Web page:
Say It Ain't So

June 21, 2002

Last spring, Lawrence Summers, Harvard's caped crusader for scholarly rigor, was quoted as saying, "I regret any faculty member leaving a conversation feeling they are not respected" (The Chronicle, April 26, 2002).

There are at least three problems with this sentence.

First, what Summers regrets, presumably, is not the existence of some unnamed faculty member; rather, the object of his regret is the faculty member's leaving a conversation feeling a certain way, and he should mark this by adding the apostrophe and s to "member." Second, it is unclear, at least as a matter of syntactical logic, what the relationship is between the conversation and the faculty member's feeling of not being respected. Given that "are not" is present tense and could refer to a condition in place before the time of the conversation, Summers could be expressing regret at his failure to raise the self-esteem of a faculty member who came to him seeking help. If he wanted to express regret at being the cause of a colleague's sense of injured merit, he should have said something like, "I regret any faculty member's leaving a conversation with me feeling that I have not treated him or her with the proper respect."

My use of the dreaded "him or her" (accusative case of the even more dreaded "he or she") gets us to the sentence's third problem: "faculty member" is singular, "they" is not. (Why not "they are not"? Because as a grammatical form rather than a word functioning in a syntax "they" is singular). In a short, 13-word sentence, the chief academic officer of the highest ranked university in the country, and therefore in the entire world, has committed three grammatical crimes, failure to mark the possessive case, failure to specify the temporal and causal relationships between the conversations he has and the effects he regrets, and failure to observe noun-pronoun agreement. What's going on here?

Well, actually everyone knows what's going on. The art of speaking and writing precisely and with attention to grammatical form is more and more a lost one. Just listen to National Public Radio for 15 minutes or read a section of The New York Times and you will be able to start your own collection of howlers, from the (now ubiquitous) confusion of "disinterested" and "uninterested" (which sometimes takes the form of a parallel confusion of "disinvite" and "uninvite," the latter not an English verb form); to the disastrous and often comical substitution of "enervate" for "energize"; to the attribution of reticence to persons who are merely reluctant; to participles with no subjects or too many; to errors of pomposity ("between you and I," dubbed by a former colleague the "Cornell nominative"); to pronouns without referents or as many referents as there are nouns in the previous five sentences; to singular subjects with plural verbs (and the reverse); to dependent clauses attached to nothing; to mismatched tenses attached to the same action; to logical redundancies like, "The reason is because ..." ( I'm afraid I've been guilty of that one myself); not to mention inelegant repetitions and errors of diction made by persons who seem to be writing a language they first encountered yesterday.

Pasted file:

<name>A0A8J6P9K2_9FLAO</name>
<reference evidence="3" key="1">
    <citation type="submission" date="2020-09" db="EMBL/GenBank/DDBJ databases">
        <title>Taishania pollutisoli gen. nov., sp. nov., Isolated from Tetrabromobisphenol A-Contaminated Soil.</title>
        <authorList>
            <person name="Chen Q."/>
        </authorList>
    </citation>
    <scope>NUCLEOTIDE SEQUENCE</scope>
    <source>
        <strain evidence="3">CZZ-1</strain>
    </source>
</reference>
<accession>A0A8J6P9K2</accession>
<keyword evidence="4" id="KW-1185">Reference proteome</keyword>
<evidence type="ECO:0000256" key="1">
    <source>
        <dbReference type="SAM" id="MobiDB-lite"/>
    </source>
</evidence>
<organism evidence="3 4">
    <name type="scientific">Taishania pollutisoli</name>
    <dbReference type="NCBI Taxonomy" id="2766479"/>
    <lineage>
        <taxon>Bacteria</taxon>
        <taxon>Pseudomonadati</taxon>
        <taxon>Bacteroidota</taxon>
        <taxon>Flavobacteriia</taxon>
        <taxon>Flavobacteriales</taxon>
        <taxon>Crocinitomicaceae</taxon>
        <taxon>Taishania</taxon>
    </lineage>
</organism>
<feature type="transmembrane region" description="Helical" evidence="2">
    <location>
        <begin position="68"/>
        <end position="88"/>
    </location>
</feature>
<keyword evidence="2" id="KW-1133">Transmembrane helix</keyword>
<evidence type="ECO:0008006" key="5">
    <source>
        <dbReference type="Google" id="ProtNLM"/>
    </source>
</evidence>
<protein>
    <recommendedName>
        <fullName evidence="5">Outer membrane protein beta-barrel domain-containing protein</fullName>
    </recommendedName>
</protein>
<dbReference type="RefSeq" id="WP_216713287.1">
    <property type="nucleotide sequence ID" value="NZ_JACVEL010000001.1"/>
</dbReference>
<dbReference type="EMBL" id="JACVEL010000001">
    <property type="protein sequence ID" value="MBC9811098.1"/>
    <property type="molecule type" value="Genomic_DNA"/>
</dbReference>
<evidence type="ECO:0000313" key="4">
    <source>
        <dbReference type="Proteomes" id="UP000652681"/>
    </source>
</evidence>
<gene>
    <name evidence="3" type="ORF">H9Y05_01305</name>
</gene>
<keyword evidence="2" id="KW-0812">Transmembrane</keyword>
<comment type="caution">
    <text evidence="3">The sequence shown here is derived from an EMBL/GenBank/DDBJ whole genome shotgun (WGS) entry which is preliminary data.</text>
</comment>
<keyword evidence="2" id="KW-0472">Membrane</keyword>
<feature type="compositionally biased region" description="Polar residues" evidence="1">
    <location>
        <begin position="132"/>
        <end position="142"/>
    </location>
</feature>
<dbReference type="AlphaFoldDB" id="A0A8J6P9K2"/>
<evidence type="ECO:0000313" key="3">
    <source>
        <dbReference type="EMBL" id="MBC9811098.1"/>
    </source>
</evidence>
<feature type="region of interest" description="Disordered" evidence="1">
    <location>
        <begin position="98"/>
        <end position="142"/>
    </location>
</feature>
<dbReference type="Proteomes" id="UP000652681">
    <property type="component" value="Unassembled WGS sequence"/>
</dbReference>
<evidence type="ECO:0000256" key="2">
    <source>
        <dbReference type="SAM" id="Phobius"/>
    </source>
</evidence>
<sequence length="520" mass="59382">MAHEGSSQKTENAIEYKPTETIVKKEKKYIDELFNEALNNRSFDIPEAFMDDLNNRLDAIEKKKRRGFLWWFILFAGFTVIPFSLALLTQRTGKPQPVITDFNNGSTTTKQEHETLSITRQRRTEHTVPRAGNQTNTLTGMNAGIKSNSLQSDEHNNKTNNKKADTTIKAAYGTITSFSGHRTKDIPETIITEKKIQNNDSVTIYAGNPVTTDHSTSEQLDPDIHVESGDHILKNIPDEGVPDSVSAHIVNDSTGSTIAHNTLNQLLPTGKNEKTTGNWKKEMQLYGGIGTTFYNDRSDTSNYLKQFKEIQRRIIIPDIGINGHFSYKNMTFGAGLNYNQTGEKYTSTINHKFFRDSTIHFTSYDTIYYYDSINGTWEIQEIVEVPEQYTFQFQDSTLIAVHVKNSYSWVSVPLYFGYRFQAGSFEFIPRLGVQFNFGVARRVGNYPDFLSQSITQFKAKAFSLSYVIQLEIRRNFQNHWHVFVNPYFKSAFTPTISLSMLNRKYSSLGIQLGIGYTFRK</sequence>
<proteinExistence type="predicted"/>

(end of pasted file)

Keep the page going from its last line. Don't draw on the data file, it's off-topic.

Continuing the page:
What has brought us to this sorry pass? Basically, two things. First the belief, devoutly held and endlessly rehearsed, that the purpose of writing is self-expression. The convenience of this belief, for those who profess it, is that they need never accept correction; for if it is their precious little selves they are expressing, the language of expression is answerable only to the internal judgment of those same selves, and any challenge from the outside can be met simply by saying, (as students often do) "I know what I mean," or, more precisely, "I know what I mean."

Students who say and believe this will never confront an important truth: Language has its own structure (not unchanging, to be sure, but fixed enough at any one moment to serve as both a constraint and a resource). If you do not submit yourself to the conventional meanings of words and to the grammatical forms that specify the relationships between the objects words refer to, the prose you produce will say something -- language, not you or I, means -- but it will not say what you wanted to say. That's only because your readers will not be inside your head where they might ask the self-seeking expression what it had in mind, but will instead be on the outside processing the formal patterns of your written language and reaching the conclusions dictated and generated by those patterns.

In fact, however, what I've just said is a bit misleading because it suggests that fully formed thoughts exist in some inner mental space and manage to make it into the outside world when they are clothed in the proper syntactical and lexical forms. But as everyone used to know before the cult of self-expression triumphed, the ability even to have certain kinds of thoughts depends on the prior ability to produce (and comprehend) certain kinds of sentences.